Whether you are a student, recent graduate, HCC intern (welcome!) or professional, informational interviews are a powerful way to advance your career and strengthen your network. Informational interviews enable you obtain “information” about what people do, how they got there, their likes and dislikes, future outlook and the skills and credentials required for success. I always get at least one valuable “nugget” of personal or career insight from each interview that takes me one step closer to knowing what I want and how to get there. If you establish a good connection with the person you interview and maintain appropriate communication, they can become part of your network. You might just find a new mentor! Some informational interviews can even turn into job interviews or enable you to learn about a great not yet posted job that is the perfect fit for you.
Informational interviews are also powerful ways to learn about and build relationships in the organization where you work or with its partners. Whether you are an intern, new hire or experienced employee, informational interviews enable you to learn more about how the organization works, what departments and individuals do and how things fit together. You can learn valuable insights about people’s priorities, ideas and preferences that can inform your work and strengthen your connections. You can identify key issues that need to be addressed and common ground for solutions. Interns in particular should do as many informational interviews as possible within and outside their organization. Valuable learning, projects, visibility and relationships will result!
How do you go about setting up informational interviews?
How to prepare for and ensure a successful interview?
If you make a good connection, always ask the person you interview for 2-3 other people they would suggest you speak with based on your background and interests. Ask for their contact information and if you can use the person’s name or be introduced.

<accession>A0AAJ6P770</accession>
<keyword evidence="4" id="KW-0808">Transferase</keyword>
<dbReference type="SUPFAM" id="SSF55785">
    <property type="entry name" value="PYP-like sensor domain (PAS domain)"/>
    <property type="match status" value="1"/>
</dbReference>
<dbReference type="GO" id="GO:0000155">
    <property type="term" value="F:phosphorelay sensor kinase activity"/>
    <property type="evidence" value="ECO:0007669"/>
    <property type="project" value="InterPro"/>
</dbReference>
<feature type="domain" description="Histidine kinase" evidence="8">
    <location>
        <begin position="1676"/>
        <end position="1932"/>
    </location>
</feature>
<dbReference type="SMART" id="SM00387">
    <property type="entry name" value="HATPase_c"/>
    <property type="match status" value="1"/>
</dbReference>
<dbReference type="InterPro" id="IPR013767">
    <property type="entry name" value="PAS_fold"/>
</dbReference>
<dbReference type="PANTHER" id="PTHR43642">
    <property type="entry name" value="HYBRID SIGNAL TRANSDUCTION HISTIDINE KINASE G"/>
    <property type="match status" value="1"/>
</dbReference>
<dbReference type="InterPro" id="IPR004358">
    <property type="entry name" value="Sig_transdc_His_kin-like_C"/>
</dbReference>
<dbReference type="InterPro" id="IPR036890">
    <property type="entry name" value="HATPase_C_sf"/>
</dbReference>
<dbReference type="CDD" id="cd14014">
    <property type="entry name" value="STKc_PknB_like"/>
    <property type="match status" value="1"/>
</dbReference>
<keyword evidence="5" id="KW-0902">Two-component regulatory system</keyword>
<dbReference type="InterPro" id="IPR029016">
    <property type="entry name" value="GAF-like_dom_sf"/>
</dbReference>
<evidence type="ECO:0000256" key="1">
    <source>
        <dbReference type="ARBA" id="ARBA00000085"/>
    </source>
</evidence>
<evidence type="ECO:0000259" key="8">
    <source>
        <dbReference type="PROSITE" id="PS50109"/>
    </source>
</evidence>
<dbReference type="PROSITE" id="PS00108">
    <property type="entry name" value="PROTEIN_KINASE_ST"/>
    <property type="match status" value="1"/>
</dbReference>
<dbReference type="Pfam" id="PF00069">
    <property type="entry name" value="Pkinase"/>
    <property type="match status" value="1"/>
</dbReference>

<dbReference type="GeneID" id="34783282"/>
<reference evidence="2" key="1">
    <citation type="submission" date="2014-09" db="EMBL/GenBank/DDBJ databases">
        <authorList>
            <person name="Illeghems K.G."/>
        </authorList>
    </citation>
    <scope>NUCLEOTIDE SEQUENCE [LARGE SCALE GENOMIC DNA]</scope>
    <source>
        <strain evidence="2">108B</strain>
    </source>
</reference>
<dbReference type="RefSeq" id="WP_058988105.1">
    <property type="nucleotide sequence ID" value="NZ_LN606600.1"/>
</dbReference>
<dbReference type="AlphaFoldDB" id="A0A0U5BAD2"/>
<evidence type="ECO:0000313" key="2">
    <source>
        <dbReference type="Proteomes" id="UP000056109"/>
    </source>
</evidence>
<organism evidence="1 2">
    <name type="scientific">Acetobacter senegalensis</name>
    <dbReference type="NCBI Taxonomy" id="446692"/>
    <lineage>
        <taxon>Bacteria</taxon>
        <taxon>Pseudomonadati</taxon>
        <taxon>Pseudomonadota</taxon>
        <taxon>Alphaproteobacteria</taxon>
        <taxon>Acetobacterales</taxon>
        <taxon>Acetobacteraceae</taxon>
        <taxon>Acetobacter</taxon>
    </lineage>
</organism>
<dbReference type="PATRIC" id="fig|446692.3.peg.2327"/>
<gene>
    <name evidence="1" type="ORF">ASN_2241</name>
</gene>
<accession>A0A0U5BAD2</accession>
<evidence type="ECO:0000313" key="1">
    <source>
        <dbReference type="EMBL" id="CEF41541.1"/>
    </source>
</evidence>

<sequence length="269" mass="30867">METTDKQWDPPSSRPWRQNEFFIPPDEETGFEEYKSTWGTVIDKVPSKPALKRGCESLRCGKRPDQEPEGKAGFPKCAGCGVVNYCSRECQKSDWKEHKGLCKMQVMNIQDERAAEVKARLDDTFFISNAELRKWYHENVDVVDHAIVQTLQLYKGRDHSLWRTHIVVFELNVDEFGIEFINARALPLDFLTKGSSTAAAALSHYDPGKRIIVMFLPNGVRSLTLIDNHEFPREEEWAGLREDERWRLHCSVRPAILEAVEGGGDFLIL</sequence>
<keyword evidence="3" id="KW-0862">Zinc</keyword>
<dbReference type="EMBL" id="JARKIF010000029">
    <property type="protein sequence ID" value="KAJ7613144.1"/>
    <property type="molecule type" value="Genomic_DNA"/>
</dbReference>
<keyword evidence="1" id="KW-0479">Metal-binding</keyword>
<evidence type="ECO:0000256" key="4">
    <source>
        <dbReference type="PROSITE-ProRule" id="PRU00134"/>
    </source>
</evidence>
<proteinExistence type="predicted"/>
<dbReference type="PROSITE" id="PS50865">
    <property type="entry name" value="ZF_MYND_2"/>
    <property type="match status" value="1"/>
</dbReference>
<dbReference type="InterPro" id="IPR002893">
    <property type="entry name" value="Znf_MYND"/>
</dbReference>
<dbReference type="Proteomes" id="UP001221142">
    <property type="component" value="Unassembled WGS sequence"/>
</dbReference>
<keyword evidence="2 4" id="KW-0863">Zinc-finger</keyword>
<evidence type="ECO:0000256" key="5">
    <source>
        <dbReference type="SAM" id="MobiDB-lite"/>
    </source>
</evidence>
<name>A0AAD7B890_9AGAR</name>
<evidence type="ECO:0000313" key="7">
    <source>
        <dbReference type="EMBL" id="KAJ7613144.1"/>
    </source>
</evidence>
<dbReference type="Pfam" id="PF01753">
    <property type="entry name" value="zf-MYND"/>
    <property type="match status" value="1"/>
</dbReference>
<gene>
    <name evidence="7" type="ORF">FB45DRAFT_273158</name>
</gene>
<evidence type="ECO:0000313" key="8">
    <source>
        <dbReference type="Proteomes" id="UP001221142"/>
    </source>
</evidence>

In addition to pursing people that interest you, try some interviews with people or departments that you don’t know about. If you are open, you might just find something you never knew existed that is of great interest to you or meet someone who can be a mentor or has insights or contacts that can benefit you.
I know you are busy but I encourage you to do as many informational interviews as you can. Build time into your schedule and make them a priority. Like my students, you might roll your eyes at me when I suggest you do one informational interview per week or at least one per month. Consider the amount of insights you would gain and the number of new people in your network. My advice was validated recently when my UC Berkeley graduate students asked a very successful health executive how he discovered what he wanted to do and got his job and he responded, “I did 50 informational interviews.” For those of you in internships, you should do multiple per week, along with getting your project work done, to maximize your learning, effectiveness and relationships.
Some of you may be uncomfortable with initiating or conducting informational interviews ( I know I was when I started out). Just remember as one of my mentors says, “when you are uncomfortable it is a sign that you are about to grow” I am confident you will discover many benefits from informational interviewing, including progressing toward your authentic health career. Time to get started!